Constipation is a condition characterized by infrequent or hard bowel movements or difficulty in having bowel movements. Also known as irregularity, constipation can include pain when having a bowel movement, an inability to “go” after trying for more than ten minutes or having no bowel movement after more than three days.

Everyone’s habits and patterns are different, so what is considered “normal” varies from person to person. Some healthy people may not have a bowel movement every day; others might have particularly soft or hard stools (another term for bowel movements) but have no problems passing them.


Constipation is usually caused by not eating enough fiber or drinking enough water, lack of physical activity, or delaying going to the bathroom when you feel the urge. Stress, travel or other changes in your routine can also interfere with normal bowel function. Bowel diseases, like irritable bowel syndrome, pelvic floor dysfunction, certain medications, pregnancy, neurological diseases, mental health problems or conditions such as an underactive thyroid or cystic fibrosis, can also be contributing factors.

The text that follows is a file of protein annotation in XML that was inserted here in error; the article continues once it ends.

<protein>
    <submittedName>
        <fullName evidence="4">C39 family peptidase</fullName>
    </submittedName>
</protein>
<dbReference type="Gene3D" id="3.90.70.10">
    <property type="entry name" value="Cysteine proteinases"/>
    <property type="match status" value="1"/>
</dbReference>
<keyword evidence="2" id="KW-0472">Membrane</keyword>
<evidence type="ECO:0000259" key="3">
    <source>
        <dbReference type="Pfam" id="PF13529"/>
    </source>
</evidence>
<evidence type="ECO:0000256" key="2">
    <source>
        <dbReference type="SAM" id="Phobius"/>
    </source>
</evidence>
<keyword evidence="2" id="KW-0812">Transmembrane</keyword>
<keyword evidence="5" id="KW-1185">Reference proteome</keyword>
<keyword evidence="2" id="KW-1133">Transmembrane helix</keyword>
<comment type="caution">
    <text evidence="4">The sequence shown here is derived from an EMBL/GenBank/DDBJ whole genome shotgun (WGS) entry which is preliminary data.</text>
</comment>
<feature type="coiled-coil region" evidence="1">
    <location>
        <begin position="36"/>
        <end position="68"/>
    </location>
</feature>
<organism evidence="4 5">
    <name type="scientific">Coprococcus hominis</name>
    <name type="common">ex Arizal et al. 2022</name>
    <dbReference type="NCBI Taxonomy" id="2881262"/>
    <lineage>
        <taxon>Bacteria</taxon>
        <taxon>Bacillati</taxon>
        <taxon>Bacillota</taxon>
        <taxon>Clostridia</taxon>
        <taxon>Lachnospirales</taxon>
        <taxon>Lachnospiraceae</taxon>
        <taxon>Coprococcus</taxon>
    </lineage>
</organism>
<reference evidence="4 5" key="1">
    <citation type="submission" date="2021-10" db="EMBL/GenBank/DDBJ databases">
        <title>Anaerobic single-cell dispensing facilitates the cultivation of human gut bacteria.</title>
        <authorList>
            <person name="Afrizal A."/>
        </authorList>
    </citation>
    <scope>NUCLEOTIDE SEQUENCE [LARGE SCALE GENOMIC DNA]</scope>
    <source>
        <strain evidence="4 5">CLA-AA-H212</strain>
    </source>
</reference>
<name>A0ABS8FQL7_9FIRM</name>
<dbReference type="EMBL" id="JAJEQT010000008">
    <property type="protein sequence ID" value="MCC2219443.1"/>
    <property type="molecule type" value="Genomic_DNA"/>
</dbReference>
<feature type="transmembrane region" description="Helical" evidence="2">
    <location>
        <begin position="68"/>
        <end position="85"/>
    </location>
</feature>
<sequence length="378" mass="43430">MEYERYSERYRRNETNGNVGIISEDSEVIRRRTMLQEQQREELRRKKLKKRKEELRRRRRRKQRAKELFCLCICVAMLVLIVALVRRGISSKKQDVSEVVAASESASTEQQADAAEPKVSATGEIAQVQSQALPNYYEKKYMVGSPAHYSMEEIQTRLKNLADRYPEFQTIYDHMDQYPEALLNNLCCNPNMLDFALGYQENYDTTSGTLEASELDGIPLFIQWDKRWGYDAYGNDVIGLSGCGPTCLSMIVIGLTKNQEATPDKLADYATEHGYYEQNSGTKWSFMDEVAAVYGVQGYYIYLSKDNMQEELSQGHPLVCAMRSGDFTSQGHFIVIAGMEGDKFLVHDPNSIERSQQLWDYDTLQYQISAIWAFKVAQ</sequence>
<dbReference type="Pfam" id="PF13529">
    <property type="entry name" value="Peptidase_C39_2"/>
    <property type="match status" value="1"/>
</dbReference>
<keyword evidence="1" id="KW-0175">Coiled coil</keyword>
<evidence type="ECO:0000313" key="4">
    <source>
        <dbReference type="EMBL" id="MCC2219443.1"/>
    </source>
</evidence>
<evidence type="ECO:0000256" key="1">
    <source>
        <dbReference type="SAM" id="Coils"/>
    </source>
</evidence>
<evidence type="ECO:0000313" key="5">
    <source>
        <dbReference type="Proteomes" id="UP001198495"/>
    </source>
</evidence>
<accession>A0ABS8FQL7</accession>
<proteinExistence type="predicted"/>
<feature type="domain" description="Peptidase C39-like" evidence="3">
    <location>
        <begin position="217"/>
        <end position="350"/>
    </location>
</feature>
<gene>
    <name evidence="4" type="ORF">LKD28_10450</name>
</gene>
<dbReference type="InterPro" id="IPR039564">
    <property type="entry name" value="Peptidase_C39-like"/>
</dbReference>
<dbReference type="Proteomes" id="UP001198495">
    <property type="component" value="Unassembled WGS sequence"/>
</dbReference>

Drink plenty of fluids, eat a high-fiber diet, get regular exercise and don’t wait to use the restroom when you feel the urge to have a bowel movement. If you are in a wheelchair, unable to get out of bed or can’t exercise for other reasons, change your position often and do abdominal exercises and leg raises, if possible (a physical therapist can recommend specific exercises that are right for you.)

There are a number of different remedies you can try: stool softeners with docusate sodium, bulk laxatives, like psyllium, or suppositories or gentle laxatives, like mineral oil or milk of magnesia. Be careful if you choose laxatives, since over long periods of time you can become dependent on them.

Enemas should only be used in severe cases.

Sudden constipation with abdominal cramps and an inability to pass gas or stool can indicate an intestinal blockage, which is very serious. In this situation, do not take any laxatives and call your doctor right away.

Although not as severe as a blockage, you should contact your doctor as soon as possible if you have severe abdominal pain and bloating, blood in your stool, constipation alternating with diarrhea, thin, pencil-like stools, rectal pain, unexplained weight loss or have been using laxatives or other home treatments for several weeks and getting no results.